I gotta give some major thanks to our incredible crew: my Dad, Alex, Steve and Amy. We wouldn't have had a chance without you all. Thanks!


(edit) oh yeah, apparently some pro roadie did the race too and pretty much the entire internet bandwidth for leadville is used up on pictures of him. Should anyone happen to come across any pictures of us on the tandem in the race, please let me know. I know they're out there, there were tons of folks snapping, but I haven't found any as of yet.

Thursday, August 13, 2009

knee deep in lead

Well, I'm in CO now and have had a great week so far. Took the long way out here, through south dakota and wyoming. Saw more motorcycles than I've ever seen heading out from Sturgis along the way.
Monday we rolled into the mountains and headed to Vail. Stayed there for 2 nights to do some acclimating. We rode up vail on the tandem tuesday, which I think proved to be a harder climb than either of the major climbs at leadville. Incidentally, the marriot resort in lion's head has valet bike parking. Seriously, 24/7.

The next two days we did sections of the course. That helped refresh my memory, gave Robin the chance to see the course and gave our lungs a chance to remember how little oxygen there is around here. The trail seems to be in really good shape, so if the weather will stay dry we should have a great race sat.

Today was a full day, we headed out to leadville about 9am, did a little shopping as I wanted a new camelbak and Robin needed some socks and new gloves. The bike shop in town was closed, but the sporting goods store across the street was open. Much to my surprise, they had exactly what we needed at great prices. Honestly, I think they had a much better selection of usable accerories than the bike shop...
Next we drove down to the start of the columbine mine climb, but not after getting lost trying to find the dirt roads that aren't on maps which take you there. Finally find the start, get the bike set to go, and head up. Up the 3000' elevation, 8 mile long climb. About halfway up I notice that my face is really getting soaked with sweat, moreso than usual. I reach up to adjust my helmet only to discover I forgot my helmet! It's pretty much just a dirt road, so we proceed up. We climbed all the way up the road in the middle chainring, which is what I hope we can do sat. there's a few sections in the last 2 miles that require walking, but during the race that whole part seems to turn into a line of walkers.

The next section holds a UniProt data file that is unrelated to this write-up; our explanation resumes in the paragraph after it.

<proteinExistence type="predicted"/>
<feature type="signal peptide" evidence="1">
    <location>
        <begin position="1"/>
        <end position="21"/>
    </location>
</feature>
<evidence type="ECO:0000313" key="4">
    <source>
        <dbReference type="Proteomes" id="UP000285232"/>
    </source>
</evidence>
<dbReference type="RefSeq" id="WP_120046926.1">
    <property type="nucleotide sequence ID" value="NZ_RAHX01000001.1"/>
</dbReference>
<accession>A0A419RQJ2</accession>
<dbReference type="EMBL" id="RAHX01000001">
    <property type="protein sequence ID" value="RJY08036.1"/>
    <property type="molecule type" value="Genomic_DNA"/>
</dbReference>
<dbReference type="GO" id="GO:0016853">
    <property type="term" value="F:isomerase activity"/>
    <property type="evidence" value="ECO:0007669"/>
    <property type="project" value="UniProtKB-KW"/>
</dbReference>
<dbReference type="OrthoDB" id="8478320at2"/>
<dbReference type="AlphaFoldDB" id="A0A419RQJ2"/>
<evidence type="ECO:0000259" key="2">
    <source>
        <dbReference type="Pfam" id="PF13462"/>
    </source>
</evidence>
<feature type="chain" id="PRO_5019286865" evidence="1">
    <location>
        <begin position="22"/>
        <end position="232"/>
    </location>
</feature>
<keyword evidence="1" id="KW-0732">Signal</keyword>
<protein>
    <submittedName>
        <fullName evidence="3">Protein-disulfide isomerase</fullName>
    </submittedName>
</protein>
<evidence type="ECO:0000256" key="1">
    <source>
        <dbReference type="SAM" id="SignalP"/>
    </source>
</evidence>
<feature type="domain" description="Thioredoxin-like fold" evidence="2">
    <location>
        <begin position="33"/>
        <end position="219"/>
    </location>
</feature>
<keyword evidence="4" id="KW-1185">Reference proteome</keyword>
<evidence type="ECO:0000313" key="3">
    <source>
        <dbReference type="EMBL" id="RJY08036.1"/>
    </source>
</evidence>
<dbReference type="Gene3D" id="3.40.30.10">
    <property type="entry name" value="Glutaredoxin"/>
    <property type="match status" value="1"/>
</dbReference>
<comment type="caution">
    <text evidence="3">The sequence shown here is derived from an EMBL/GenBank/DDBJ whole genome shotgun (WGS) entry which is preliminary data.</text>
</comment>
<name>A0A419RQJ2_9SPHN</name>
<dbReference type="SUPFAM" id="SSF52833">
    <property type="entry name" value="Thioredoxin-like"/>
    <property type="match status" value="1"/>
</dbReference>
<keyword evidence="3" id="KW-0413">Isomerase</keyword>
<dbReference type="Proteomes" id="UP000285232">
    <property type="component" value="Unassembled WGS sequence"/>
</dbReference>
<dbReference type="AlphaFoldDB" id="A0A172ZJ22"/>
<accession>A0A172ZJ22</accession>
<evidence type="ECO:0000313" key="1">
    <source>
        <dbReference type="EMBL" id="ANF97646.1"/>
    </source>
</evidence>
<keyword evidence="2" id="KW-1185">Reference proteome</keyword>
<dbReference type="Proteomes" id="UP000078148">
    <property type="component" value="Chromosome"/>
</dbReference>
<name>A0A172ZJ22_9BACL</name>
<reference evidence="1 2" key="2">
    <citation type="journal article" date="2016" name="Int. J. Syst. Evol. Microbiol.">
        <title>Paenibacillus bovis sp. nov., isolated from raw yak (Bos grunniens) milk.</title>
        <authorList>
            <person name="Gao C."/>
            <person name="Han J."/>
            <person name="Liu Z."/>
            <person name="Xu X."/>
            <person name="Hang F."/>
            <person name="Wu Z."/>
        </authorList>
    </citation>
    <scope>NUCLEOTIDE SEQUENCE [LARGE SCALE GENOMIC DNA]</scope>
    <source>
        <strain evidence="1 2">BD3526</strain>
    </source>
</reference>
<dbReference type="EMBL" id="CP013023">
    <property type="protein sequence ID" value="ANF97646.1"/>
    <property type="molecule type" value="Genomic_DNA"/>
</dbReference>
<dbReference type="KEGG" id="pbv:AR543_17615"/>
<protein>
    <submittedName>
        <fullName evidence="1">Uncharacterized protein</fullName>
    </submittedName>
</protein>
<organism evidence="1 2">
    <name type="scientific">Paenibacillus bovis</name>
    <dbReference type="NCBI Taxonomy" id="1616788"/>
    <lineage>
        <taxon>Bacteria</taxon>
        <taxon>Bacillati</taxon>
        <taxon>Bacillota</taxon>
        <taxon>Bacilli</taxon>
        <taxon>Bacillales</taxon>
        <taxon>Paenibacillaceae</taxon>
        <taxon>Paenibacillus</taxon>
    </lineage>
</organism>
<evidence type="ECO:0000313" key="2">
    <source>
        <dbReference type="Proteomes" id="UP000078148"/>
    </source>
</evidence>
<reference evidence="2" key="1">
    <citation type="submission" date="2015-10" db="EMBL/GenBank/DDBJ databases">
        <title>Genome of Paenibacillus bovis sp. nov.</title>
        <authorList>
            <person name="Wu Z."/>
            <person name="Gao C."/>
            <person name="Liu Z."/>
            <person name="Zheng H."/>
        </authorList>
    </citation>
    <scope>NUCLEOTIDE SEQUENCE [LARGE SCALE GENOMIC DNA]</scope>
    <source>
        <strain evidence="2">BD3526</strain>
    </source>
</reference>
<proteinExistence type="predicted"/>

Get to the top and turn around to start the descent, sans helmet. Needless to say I had to take it a little easy going down the rocky sections, but we made it safe and sound.
Drive out a couple miles of dirt roads to get back on pavement and head back to town. Just about as soon as we hit pavement the car starts making a crazy loud sound. First thought is flat tire, so I pull over. But I noticed the sound stopped when I shut off the car, not when I stopped moving, maybe a thrown belt? nope. Downpipe on the exhaust broke loose from the flange, so the engine exhaust was going right into the engine compartment instead of through the muffler, truly deafening.
We pull into leadville and find a repair shop that looks pretty much just like a junk yard. I talk to the guy and he's willing to take a look. I figure it's best to do that today since he'll probably have to order VW parts from denver. Leave the car with him, go eat lunch and walk around leadville. Come back an hour and a half later expecting some bad news and the guys says "it's done". He welded up the flange, sounds great. $80 and we're on our way, I couldn't believe it.
From there we high-tailed it to breckenridge for massages. Not just massages, but the best damn massages either of us have ever had, wish we could take these guys back to MN.

finally, back to copper mtn for dinner and sleep.

tomorrow: rest.


Friday, August 07, 2009


Heading to Leadville, so the shop's closed till the 16th. I probably won't be checking emails much during this time, so don't be put off if you don't get a response back right away.

I think I've got the bike all dialed in for the race. The last 2 weeks has been almost constant tweaks to get things ready. I wish I thought my butt was ready for 12 hours straight on tandem, but it'll have to deal. New chain, cassette, rings, rebuilt the fork with heavier oil, got all the creaks worked out. I switched the rings out to 22-30-44, so with the 11-34 cassette, that'll give us a huge range. The gears sound really low, but I'm running 29 x 2.5" tires which give huge wheel diameters, and I remember how much walking was involved in my last tandem attempt and I hope the really low gears will help.

Maybe I'll start to have more time to post here once we can slow down on the training. I forgot how much time this race consumes.